Of all the parts of your building, the roof is one of the most critical. You rely on a well-built roof for security and peace of mind, knowing that it keeps out wind, rain, snow and other elements. Fortunately, roofs are built to last and should do their job for at least 20 years, depending on the material used and routine maintenance. Of course, this doesn’t mean there aren’t exceptions or that it can’t suffer damage. Poor materials or inadequate installation can reduce the life of the tiles and other components of your roof. If you face a complete restoration, the costs can pile up. However, if your roof is still under warranty, you may be in good shape. Depending on the roof warranty, you may get a big hand in repairing it.
Warranty vs. Insurance
There are key differences are between your insurance policy and the warranty that covers the roof. Your insurance plan will cover repair and replacement costs when there is accidental damage to the roof. For example, if a massive hailstorm rolls through town and breaks a bunch of shingles on the roof, your commercial property coverage should kick in. If someone vandalizes the roof, you can turn to your insurance. The roof warranty won’t be applicable in either of these cases. The warranty, on the other hand, is a guarantee that the roof and all its materials and components will perform up to a certain standard for a specific time period, and should over the roof regardless of its size or orientation. The warranty certifies that the workmanship of installation the quality of building materials will last for a certain number of years, not counting the same accidental damage that the insurance would cover.
Types of Warranties
When it comes to your roof, as well as other parts of your building, there are two different categories. The first is the contractor, or installer, warranty. Contractor warranties are concerned about the work and expertise that went into installing the roof. Even the highest-quality building materials on Earth won’t hold up if the installers do a poor job building the roof. Lack of attention to detail or insufficient skill on the part of the installers may lead to problems with the roof down the road, regardless of how amazing the materials are. This warranty will cover the workmanship that went into the construction, and will usually be for one to five years, though you can negotiate for longer coverage. If the warranty is short, it’s a good bet that the builder doesn’t have a lot of faith in the type of work the builders do.
The second type of roof warranty is a manufacturer’s warranty. This one can be more complex, as there are different options with it. One of the most common is a No Dollar Limit Warranty. This one is popular because the manufacturer will pay to replace the roof if there were defects in the materials, even if the cost is more to do this than it did to build the roof in the first place. For instance, the No Dollar Limit Warranty guarantees replacement if the materials do not last their entire lifespan. The manufacturer would honor the warranty and install new materials, regardless of the cost to do so. A labor and material warranty is similar, though it will only pay for repairs and replacements up to a certain dollar amount. The limits for this warranty’s coverage will decline year by year. A manufacturer’s materials warranty covers the quality of building materials for a certain time frame, usually between 10 and 30 years. A basic warranty, known as the roof system warranty, will only cover the membrane part of the roof. Other portions such as insulation are not applicable under this warranty.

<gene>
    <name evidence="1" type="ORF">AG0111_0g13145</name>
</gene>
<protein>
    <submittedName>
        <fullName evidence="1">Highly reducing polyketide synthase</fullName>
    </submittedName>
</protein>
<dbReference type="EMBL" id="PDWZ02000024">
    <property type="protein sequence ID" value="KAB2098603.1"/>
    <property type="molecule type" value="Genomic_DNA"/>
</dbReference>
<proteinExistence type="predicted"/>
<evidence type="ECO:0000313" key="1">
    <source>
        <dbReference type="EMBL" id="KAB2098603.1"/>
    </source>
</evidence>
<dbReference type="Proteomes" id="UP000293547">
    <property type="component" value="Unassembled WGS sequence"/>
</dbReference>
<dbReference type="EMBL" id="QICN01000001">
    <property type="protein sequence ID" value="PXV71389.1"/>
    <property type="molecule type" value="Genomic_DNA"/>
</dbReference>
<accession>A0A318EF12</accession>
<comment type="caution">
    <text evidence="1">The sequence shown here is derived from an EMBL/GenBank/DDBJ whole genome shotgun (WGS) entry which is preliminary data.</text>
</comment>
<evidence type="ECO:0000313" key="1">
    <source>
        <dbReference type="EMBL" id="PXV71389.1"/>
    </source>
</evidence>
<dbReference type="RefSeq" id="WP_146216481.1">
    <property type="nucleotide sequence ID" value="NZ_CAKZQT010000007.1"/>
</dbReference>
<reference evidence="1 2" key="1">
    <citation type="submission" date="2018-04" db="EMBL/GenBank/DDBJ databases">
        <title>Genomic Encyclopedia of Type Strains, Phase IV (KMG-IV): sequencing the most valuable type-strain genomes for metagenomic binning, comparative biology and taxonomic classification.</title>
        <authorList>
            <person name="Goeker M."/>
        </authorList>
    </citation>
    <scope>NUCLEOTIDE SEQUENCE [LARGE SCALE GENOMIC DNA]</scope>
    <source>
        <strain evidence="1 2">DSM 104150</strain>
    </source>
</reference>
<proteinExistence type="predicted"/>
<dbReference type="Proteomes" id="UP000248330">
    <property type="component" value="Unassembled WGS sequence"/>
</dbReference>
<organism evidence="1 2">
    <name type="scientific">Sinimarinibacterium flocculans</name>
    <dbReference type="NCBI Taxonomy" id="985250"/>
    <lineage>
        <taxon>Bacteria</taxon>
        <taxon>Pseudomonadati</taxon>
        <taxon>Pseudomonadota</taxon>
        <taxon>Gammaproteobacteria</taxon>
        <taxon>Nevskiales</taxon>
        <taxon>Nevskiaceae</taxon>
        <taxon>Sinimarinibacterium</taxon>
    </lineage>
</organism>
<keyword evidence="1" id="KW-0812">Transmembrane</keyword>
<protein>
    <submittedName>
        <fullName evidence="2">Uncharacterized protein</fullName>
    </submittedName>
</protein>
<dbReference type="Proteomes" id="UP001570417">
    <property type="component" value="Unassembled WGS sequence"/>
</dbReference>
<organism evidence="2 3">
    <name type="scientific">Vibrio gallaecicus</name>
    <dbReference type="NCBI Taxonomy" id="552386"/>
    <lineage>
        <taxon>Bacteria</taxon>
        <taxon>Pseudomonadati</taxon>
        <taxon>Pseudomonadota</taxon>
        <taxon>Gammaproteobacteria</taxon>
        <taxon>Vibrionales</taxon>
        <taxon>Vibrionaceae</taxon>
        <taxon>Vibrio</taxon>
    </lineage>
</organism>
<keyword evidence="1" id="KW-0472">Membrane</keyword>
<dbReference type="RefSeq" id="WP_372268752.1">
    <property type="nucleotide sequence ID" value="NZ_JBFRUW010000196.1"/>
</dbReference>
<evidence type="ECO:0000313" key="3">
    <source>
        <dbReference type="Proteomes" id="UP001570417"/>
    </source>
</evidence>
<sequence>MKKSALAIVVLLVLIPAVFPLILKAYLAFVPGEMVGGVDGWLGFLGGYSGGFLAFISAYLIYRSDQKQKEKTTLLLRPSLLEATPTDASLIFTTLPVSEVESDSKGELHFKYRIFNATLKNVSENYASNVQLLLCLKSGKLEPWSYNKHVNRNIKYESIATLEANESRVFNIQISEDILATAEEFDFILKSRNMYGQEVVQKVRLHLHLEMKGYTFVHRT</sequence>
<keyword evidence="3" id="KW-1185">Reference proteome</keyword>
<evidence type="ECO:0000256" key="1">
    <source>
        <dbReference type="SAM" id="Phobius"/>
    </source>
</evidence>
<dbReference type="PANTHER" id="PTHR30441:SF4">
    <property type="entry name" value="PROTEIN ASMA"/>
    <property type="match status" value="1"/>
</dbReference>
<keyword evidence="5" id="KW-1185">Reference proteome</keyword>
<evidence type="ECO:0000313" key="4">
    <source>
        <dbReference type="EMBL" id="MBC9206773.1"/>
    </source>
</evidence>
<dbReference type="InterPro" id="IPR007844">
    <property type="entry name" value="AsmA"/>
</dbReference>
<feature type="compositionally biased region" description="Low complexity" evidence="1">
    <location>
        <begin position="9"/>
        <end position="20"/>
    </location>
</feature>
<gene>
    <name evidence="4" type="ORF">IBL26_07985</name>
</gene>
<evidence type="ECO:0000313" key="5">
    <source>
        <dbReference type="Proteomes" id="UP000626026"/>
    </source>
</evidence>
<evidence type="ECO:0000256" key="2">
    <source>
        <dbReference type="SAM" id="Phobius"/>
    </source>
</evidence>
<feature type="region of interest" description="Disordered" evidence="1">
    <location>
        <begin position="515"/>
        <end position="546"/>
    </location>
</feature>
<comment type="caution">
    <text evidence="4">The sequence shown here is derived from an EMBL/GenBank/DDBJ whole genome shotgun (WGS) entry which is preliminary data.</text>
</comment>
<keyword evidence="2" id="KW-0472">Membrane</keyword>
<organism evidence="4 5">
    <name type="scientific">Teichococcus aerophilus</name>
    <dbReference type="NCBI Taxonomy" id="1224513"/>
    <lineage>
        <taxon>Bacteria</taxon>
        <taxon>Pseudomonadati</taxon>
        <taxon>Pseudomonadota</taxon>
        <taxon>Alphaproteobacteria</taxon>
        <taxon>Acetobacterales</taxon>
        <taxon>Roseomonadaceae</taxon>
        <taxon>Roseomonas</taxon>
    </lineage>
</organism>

Responsibility for Repairs
Business owners are often confused about which party handles the repairs and the replacement of a roof. The owner needs to take responsibility for the upkeep and maintenance of a roof. Neglect or negligence may void the warranty. If the roof suffers damage outside of the roof warranty scope, the owner must make the repairs. When it comes to repairs that the warranty will cover, the building owner should not have to take part in the effort. If it is determined that the materials and components used to construct the roof are defective, the manufacturer must replace them and repair the roof at no cost to the owner. If the contractor furnished the materials for building the roof, that party must repair or replace any defective items. This, too, should not cost the building owner a cent.
What Voids the Warranty
The warranty will not be in effect under all circumstances no matter what. In addition to negligence and neglect, you can’t make unapproved changes or enhancements to the roof. This is in effect because adding certain elements to the roof can cause severe damage and harm the integrity of the materials. You also need to record any damage you find to the roof following a storm. If high winds destroy parts of the roof or if a tree falls on the building, you need to document these and provide details of the incident. If you don’t do this but instead make a warranty claim later on, it may be rejected. Also, the warranty may be void if you do repairs yourself or hire a non-professional to handle the work.
Your commercial roof warranty is an investment and an important financial asset. Understanding and using it properly can protect you and your business for years to come.